After surgery, the patient has undergone periodic follow-ups for a year and no signs of recurrence has been noticed.


    Odontogenic carcinoma is classified into five detailed types; ameloblastic carcinoma, sclerosing odontogenic carcinoma, clear cell odontogenic carcinoma, ghost cell odontogenic carcinoma, and primary intraosseous carcinoma. Our case had mixed histological features of ameloblastic carcinoma, clear cell odontogenic carcinoma and squamous cell carcinoma, which made it difficult to define it as a specific type of odontogenic carcinoma. The tumor has a cystic epitheliumlike region as well, which is not general in odontogenic carcinoma.

    Odontogenic carcinoma can arise from odontogenic cysts, odontogenic tumors or de novo. Residual apical radicular cyst and dentigerous cyst are the most common odontogenic cyst known to have malignant transformation11). The presence of a cyst and contiguous carcinoma has been explained though three possible theories12): 1) individual synchronous cyst and carcinoma arosal; 2) cystic transformation of a preexisting carcinoma or 3) carcinoma arising from a preexisting cyst. This case of odontogenic carcinoma was suspected to have originated from its preceded OKC because of a few number of evidences observed in the pathological specimen. Full enucleation of the primary lesion revealed a benign cyst with no evidence of malignancy which was consistent with the benign characteristics on radiologic images. Although most of the malignant tumor, the recurred lesion, was composed of solid tumor islands, there were portions of cystic architecture that exhibited parakeratin, yet severe cellular atypia as well. Moreover, the overlying oral mucosa or gingiva sulcus epithelium, which are candidates for carcinoma development, did not display any evidence of malignancy, suggesting a primary intraosseous lesion.

    Radiologic changes in post-operative regions such as increased radiolucency and irregular marginal features raise a warning signal for not only recurrence or post-infection, but malignant transformation of remnant epithelium. Although the occurrence of malignant transformation in odontogenic cyst is rare, abnormal clinical and radiologic characteristics in post-enucleated cysts or cysts confirmed by incision and still before excision should be evaluated for possible tumorous change. Multiple biopsy, specifically made at the irregular site, may benefit accurate diagnosis. The prognosis of odontogenic cysts are more superior than carcinoma, yet periodic checkups are needed to confirm complete healing.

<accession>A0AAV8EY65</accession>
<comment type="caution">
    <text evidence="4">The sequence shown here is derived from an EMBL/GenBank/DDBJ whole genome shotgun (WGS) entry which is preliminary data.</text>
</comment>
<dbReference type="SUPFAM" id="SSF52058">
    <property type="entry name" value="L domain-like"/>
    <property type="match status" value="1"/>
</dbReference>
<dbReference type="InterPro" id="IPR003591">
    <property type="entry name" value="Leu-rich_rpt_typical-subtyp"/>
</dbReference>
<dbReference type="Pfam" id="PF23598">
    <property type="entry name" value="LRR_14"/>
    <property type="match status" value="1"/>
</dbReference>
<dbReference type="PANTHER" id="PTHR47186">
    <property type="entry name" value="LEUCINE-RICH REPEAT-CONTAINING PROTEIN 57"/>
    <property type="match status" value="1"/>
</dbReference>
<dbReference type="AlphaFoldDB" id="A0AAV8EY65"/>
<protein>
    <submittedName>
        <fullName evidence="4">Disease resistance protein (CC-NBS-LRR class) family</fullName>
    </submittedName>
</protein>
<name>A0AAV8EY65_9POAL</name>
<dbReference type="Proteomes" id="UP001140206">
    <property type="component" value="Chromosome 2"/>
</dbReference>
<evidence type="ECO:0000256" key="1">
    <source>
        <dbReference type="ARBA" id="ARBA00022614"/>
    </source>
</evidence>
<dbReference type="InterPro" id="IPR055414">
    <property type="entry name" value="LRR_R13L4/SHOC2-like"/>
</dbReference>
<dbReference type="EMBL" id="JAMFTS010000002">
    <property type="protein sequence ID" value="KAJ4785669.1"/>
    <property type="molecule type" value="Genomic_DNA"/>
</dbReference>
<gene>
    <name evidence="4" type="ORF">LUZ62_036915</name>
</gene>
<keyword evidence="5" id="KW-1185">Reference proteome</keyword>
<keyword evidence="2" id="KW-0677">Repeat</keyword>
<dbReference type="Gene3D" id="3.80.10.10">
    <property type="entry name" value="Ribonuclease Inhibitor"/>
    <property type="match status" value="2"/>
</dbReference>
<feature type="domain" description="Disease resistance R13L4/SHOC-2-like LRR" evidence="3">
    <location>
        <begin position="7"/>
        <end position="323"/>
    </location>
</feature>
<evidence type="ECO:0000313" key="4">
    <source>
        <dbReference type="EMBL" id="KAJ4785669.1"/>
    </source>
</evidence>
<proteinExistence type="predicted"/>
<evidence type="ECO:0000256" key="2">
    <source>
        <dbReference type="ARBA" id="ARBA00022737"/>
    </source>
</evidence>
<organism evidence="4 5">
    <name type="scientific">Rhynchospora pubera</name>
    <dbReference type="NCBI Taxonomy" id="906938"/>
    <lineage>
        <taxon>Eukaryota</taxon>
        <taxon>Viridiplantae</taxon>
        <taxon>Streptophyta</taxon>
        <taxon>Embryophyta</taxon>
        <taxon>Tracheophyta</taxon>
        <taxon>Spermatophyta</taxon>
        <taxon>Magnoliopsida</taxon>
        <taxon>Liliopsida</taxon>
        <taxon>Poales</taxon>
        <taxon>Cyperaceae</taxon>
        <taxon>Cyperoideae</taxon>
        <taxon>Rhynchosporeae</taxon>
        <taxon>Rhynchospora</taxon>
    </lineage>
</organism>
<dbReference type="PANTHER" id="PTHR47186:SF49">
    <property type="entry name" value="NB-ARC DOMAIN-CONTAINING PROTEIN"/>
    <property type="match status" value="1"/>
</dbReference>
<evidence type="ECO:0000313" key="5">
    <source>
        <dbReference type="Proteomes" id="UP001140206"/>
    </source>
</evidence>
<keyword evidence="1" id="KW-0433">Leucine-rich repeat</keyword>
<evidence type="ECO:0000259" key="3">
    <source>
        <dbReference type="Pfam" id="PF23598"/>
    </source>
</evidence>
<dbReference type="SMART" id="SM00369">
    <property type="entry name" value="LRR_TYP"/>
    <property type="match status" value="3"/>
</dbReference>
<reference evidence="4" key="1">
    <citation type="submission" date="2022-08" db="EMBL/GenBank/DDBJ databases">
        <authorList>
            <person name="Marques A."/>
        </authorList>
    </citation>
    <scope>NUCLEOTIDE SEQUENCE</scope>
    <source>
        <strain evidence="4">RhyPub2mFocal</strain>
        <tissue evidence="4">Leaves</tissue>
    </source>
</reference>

Panoramic view taken at the first visit. Scalloped appearance of radiolucent lesion with a clear margin was observed in the right mandibular body and ramus area. An impacted #48 tooth was in contact with the lesion.


    Computed tomography (CT, contrast) taken at the first visit (A: coronal bone window, B: coronal soft tissue window, C: axial bone window, and D: axial soft tissue window). An approximately 4.4cm expansile cystic lesion with endosteal scalloping at the right ramus and body of mandible was seen. Cortical breach at the medial cortex of mandible is noticed. An adjacent soft tissue swelling, fluid infiltration, and facial thickening were observed.


    Histopathologic examination (Hematoxylin and eosin stain, A: Primary specimen, B-D: Recurred specimen, 7 months after enucleation)

    The cyst was lined by flat parakeratinized epithelium which had palisaded basal cells (Lu : Lumen, CE : Cyst epithelium, Original magnification x200)Focal cystic features seen in the recurred specimen. The epithelium featured dysplastic characteristics, such as loss of polarity, pleomorphism and hyperchromatism. (Original magnification x200)The recurred specimen was mainly composed of infiltrating malignant epithelial islands. Areas with central clear cell change (inset) and ameloblastic differentiation, including peripheral reversed polarity, was noticed. (Original magnification x200, inset x400)Other areas revealed squamous cell carcinoma-like cellular features (Original magnification x200).Reactive bone formation within the infiltrative tumor (T: tumor, Original magnification x100).Normal, non-tumorous oral mucosa overlying the tumor (Arrows: normal oral mucosa, B: normal cortical bone, R: reactive bone and tumor, Original magnification x12.5).


    Panoramic view taken at after surgery (Post-operative month; A: 1 month, B: 2 months and C: 3 months).

    A: Bone healing state was observed on the lesion.B: No specific interval change since Fig. 4A.C: Slightly increased radiolucency (arrow) was observed near the apical and posterior side of #47.


    Panoramic view and cone beam computed tomography (CBCT) taken at 6 months after surgery (A: panoramic view, B: coronal view and C: axial view). Increased bone destruction and soft tissue shadow at the surgical site were suspected of malignant transform or post-operative infection.


    Magnetic resonance imaging (MRI) image of the recurrent lesion (Contrast, A: coronal T1, B: coronal T2, C: axial T1, D: axial T2). Malignant expansile soft tissue tumor arising from right lower alveolar ridge, approximately 3.8-cm. Right retromandibular trigone extension and mandible destruction by the tumor is seen. Multiple lymph node metastasis in right level I-II, less than 2cm are seen.